| NEW YORK
NEW YORK Visa Inc (V.N) shares soared as much
as 38 percent on Wednesday in their debut on expected growth in
global credit card usage, handing a much-need payday to the
beleaguered U.S. banks among Visa's stakeholders.
More than half of the proceeds of Visa's record $17.9
billion initial public offering will go to JPMorgan Chase & Co
(JPM.N), Bank of America Corp (BAC.N), National City Corp
NCC.N, Citigroup Inc (C.N) and the other banks that are Visa
AT&T's (T.N) $10.6 billion IPO in 2000 had been the U.S.
record. Visa's IPO would place second worldwide after
Industrial & Commercial Bank of China Ltd's (601398.SS) $22
billion IPO in 2006, according to Reuters Data, if an
overallotment option is exercised.
Visa is using about $10.2 billion of IPO proceeds to redeem
stock held by shareholders, including some banks. [nN18476931]
Visa will use $3 billion of the IPO proceeds to cover
litigation costs, according to regulatory filings, and the
balance will be used for general corporate purposes.
Underwriters of Visa's deal, led by JPMorgan Chase and
Goldman Sachs & Co (GS.N), have an option to purchase an
additional 40.6 million shares to cover overallotments, which
could boost proceeds by about $1.8 billion.
Visa has said it expects to pay underwriters' fees of about
Visa is the world's largest credit card network. It
processed 32.7 billion transactions in fiscal 2007 compared
with MasterCard Inc's 18.7 billion in processed transactions,
according to their regulatory filings. Visa's fiscal year ended
The stock, sold in an IPO on Tuesday at $44, opened up 35
percent and rose as high as $60.60 on the New York Stock
Exchange. It closed up 28.41 percent, or $12.50, at $56.50,
despite a slide in the broader stock market.
"This is where those (banks) who have worked with the firm
along the way get to cash out, and receive a reward for all of
their efforts," said James Owers, professor of finance at
Robinson College of Business at Georgia State University.
"The extra wealth is particularly valuable at this time
given the challenges to many of the major players," Owers said.
MORE PLASTIC AS ECONOMY WEAKENS
While banks that issue credit cards are bracing for
write-downs on bad debt amid a weakening U.S. economy and
tighter credit, payment processors like Visa are seen as well
placed to benefit as more people use credit cards to pay for
everyday expenses like a cup of coffee and a taxi ride.
"Visa enjoys one of the widest economic moats that a
company can desire -- a network that connects thousands of
financial institutions," Morningstar analyst Michael Kon wrote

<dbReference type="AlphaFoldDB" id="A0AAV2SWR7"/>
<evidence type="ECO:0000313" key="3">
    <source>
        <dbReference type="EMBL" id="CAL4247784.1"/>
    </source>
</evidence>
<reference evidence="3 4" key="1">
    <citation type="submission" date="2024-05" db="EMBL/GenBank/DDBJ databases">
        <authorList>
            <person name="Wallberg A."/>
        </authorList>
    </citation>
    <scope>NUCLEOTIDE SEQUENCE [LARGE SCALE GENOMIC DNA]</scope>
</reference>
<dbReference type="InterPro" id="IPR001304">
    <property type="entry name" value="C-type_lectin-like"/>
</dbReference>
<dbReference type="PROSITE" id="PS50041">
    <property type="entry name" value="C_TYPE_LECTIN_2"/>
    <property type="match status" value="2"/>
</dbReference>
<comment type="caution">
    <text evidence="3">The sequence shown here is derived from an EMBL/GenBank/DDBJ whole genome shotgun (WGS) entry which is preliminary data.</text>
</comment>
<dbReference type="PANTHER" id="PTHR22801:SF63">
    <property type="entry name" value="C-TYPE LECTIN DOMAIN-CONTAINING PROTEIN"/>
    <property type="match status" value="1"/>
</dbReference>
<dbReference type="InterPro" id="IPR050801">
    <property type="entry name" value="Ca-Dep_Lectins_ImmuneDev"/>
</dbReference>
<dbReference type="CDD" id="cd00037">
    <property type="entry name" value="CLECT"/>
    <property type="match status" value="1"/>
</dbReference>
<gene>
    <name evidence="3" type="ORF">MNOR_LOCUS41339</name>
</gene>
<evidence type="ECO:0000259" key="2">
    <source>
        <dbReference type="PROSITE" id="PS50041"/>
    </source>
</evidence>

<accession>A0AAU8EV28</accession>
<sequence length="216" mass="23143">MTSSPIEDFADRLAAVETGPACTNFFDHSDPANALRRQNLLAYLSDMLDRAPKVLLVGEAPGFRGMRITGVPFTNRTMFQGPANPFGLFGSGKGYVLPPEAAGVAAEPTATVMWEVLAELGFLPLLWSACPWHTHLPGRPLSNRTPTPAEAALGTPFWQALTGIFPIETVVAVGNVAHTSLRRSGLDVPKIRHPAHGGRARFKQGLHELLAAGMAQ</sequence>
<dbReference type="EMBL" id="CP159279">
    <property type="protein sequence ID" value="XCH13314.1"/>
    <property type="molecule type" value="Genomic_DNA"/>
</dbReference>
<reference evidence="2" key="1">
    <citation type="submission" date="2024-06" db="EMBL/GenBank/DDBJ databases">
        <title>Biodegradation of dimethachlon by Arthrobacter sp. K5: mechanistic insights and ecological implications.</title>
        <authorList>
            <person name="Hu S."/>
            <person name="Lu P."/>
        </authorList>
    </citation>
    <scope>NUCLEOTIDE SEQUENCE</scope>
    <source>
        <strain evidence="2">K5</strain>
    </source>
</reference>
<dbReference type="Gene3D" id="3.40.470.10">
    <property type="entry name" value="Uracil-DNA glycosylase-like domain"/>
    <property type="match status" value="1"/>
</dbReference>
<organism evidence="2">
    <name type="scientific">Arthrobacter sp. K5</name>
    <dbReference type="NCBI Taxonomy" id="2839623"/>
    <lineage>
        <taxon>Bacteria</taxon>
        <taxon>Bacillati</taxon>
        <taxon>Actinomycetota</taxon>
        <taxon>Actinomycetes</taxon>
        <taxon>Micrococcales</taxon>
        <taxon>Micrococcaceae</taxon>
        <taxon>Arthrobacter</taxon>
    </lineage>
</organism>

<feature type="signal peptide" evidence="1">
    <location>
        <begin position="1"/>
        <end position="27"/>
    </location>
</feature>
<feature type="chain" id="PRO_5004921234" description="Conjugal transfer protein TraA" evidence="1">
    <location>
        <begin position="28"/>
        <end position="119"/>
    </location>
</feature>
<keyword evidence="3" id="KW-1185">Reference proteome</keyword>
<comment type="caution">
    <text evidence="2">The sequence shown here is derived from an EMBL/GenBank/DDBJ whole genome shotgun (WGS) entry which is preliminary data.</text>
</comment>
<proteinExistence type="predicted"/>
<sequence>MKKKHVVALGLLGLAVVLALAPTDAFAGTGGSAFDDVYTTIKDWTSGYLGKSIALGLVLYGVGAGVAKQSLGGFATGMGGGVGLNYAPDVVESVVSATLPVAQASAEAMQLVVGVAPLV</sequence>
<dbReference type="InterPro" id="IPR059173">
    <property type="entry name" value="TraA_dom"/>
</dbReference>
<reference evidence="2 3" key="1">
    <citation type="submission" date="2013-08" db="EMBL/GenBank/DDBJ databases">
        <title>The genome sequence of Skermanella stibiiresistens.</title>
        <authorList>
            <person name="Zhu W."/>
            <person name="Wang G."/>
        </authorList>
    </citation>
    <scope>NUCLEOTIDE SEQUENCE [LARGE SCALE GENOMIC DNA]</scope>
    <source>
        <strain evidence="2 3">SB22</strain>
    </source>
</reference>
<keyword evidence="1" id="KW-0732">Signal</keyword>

in an investor note. It would be very hard for a rival to
duplicate that network, he said.
San Francisco-based Visa, which processes transactions for
credit and debit cards, is one of the companies best positioned
to benefit from growing consumer reliance on "paper-free
payment methods," said Kon, who assigned the shares a fair
value estimate of $74.
The Nilson Report, an industry newsletter, projects that by
2010, 70 percent of all payments will be made with credit or
The Visa IPO is the first bright spot this year for the
U.S. IPO sector, which has fallen into the doldrums as the
credit market crisis spooked investors. The volume of IPOs so
far in 2008 is about half what it was a year earlier, according
to data tracker Dealogic.
"This will have some positive impact," said Professor
Owers. "However, clearly Visa is rather unique with its
established business model, its cash generation and its sheer
visibility ... I don't think it will lead to a pick-up in (IPO)
Keen investor interest in Visa's offering comes as smaller
rival MasterCard Inc (MA.N) has seen the value of its shares
more than quintuple since its May 2006 IPO.
Based on Visa's opening share price, the company has a
market value of about $48 billion, compared with MasterCard's
On the same basis, Visa shares are valued at 20 times
annualized fourth-quarter earnings, compared with MasterCard's
richer multiple of 26 times 2007 profit.
Both MasterCard and Visa are seen as good bets despite
market turmoil. Neither is directly exposed to rising defaults
and late payments because neither issues cards, unlike rivals
such as American Express Co (AXP.N) and Discover Financial
MasterCard shares closed down less than one percent, or
$1.86, at $208.39 on Wednesday. They are down about 2 percent
this year, while American Express has fallen about 18 percent.
(Editing by Lisa Von Ahn, John Wallace, Toni Reinhold)